Marble Arch Caves Global Geopark (click to see MAC images) is a X= border Global Geopark re-uniting lands, cultures and heritage that have been separated only by human politics and drama. Marble Arch Caves Geopark consists of peaty chunks of Counties Cavan (Éire) and Fermanagh (Northern Ireland) that share a geological heritage (and of course much, much more.)
Exposed Limestone tunnel Claddagh Glen
In Limestone landscapes the bones of the earth are apparent just beneath the surface giving structure and interest. Limestone grasslands clothing this rugged skeleton are home to a vast richness of flora and flora.. A cross-section of the Geopark reveals a swiss cheese of potholes, caverns and underground streams. Rainwater falling onto boggy slopes and meadows of Geopark uplands filters through the vegetation and leaks into loughs and rivers carrying wee bits of rock with it as it goes. Rain is weakly acidic and just like coca cola on human teeth it dissolves the limestone as it goes forming pitted and eroded surfaces or Karst landscapes. Calcium carbonate and other minerals it has picked up on its journey form stalagmites and stalactites. (click here for booklet of the Karst of Ireland).
Cuilcagh means chalky mountain which the literature might tell you is a misnomer. This is incorrect, tramping on the mountain we did discover pigments or chalks. On the northern slopes of the mountain, where the surface has fallen away in landslips, nuggets of greasy ochres ideal for body painting
red ochre from the flanks of Cuilcagh mountain
can be found. We are sure the ancient inhabitants of these lands were familiar with these deposits and named the mountain for its “chalks” of many colours. Claire told me that close to home in Questa, (Find out more about geology/history here) Northern New Mexico, a procession of native peoples arrive on horseback to collect pigments from the mountain side each year. We can imagine a similar procession to Cuilcagh Mountain in distant times?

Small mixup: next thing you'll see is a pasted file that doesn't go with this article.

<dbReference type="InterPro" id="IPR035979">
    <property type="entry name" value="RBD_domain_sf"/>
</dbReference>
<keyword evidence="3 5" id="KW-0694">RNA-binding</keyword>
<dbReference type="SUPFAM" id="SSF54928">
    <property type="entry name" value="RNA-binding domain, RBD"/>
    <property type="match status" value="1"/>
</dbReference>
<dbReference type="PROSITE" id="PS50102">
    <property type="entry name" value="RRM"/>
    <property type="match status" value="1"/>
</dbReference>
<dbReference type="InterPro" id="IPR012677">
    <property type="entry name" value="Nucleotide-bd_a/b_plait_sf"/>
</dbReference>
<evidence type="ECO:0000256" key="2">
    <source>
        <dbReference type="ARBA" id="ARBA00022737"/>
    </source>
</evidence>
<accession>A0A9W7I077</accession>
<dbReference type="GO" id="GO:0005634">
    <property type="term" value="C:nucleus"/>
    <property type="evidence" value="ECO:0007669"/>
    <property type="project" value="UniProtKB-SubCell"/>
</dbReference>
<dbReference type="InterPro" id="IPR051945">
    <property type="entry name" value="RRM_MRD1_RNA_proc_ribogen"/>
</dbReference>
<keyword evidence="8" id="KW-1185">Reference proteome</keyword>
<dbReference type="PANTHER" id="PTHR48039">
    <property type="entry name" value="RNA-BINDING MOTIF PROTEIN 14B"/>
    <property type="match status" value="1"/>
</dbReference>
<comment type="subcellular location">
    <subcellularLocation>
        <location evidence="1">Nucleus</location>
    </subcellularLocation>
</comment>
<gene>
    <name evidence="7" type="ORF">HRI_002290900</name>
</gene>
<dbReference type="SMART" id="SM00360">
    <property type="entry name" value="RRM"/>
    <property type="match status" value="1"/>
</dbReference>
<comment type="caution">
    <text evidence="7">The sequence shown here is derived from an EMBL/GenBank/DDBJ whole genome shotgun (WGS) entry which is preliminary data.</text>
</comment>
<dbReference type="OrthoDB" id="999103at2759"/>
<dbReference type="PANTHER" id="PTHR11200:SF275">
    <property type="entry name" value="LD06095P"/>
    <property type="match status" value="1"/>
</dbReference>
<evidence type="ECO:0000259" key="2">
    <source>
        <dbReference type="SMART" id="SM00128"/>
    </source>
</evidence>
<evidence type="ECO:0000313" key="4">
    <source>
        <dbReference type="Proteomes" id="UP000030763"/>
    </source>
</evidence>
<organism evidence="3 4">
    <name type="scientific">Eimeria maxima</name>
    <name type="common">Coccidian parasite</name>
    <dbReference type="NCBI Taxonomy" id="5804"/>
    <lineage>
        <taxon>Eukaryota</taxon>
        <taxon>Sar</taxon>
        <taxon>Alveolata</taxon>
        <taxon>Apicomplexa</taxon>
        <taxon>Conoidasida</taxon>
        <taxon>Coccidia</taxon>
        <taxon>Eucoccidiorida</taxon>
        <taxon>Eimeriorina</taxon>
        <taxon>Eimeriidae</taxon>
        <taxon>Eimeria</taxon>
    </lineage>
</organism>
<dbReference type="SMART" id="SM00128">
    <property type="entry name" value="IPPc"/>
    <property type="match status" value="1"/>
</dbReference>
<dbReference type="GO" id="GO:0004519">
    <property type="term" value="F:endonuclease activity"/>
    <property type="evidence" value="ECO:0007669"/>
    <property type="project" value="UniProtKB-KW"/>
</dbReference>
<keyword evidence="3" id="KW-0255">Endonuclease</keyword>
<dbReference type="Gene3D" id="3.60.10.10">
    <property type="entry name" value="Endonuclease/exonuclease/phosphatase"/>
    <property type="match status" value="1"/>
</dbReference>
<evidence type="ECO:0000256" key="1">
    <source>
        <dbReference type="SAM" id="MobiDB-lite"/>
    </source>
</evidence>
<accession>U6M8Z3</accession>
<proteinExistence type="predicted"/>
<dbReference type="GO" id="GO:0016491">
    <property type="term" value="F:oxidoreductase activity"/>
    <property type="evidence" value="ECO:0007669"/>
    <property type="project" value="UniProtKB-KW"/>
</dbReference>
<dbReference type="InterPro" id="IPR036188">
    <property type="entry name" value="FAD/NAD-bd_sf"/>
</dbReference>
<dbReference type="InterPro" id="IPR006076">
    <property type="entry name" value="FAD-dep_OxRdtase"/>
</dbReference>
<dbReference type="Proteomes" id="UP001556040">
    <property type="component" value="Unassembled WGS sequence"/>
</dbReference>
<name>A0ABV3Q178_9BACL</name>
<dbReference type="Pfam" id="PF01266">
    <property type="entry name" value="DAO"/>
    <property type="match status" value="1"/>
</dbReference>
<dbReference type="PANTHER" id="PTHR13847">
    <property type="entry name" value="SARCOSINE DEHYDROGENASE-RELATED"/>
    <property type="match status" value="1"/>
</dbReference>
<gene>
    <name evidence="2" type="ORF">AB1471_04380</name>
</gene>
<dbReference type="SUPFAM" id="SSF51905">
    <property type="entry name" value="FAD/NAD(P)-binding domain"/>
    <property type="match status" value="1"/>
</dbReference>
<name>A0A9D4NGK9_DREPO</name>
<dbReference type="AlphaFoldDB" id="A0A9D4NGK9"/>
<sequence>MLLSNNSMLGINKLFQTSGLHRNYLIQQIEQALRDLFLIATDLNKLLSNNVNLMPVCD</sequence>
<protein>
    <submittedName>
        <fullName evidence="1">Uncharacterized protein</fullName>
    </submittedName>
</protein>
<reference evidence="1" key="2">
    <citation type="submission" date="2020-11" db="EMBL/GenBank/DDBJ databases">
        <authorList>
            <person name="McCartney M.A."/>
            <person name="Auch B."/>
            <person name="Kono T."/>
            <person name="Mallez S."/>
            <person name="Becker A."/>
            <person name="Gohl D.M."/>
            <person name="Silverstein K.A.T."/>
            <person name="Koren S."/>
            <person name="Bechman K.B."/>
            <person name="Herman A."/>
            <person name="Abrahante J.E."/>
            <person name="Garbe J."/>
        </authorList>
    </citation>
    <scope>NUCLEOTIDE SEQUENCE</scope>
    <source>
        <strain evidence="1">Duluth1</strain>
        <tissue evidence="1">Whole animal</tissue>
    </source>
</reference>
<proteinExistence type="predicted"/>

Out paddling with Claire, in Lower Lough Erne, I dreamed the story of the Great Paddler in the Sky. It felt momentous, but it happened easily as I listened to the sound of my paddle stirring the starry waters of the lough, over and over over and over….I watched as my paddle spun the sky into a silken thread over and over, over and over.
The Great Paddler, spinner of galaxies, tornadoes, whirlwinds, whirlpools. The Great Paddler who taught the lake people how to travel, how to spin, how to dream. The Great Paddler who propels us into the future.
Listen below to paddling at Lough Oughter (Sounds recorded from the top of the blue plastic drum in the image above. You may need headphones or ear buds to catch the subtleties).
Are you an adventurer teaser, deep delver, descender, tunneller, get swalloweder, explore underergrounder, catch sighter, day benighter, holey moleyer, badluck frightener?
Are you a squeeze througher, death defyer, dive downer, swim upper, happy go lucka, good time smuggler, listen to the darkness in silencer, truth weazler, get scared by nuffin’ er?
Are you a bravehearter, underworld dreamer, mole tamer, knee crawler, luck bringer, light swallower, gone undergrounder, bearer of prayerser, night reveller, dark hounder, rights of passage saver?
Are you a cavern punter, into the wildernesser, fear fighter, just passing byer, wanna be blinder, vision questioner, fast believer, pitch blacker, potato snuffer, slide by nighter, fear flunker, stagnencey stirrer?
Are you an Alice in wonderer, downderryer, badger terrier, earth enterer, otherworld finder, fast believer, pitch black minder, caver saver, light exterminator, hyena trainer, edge througher, never guess whoer?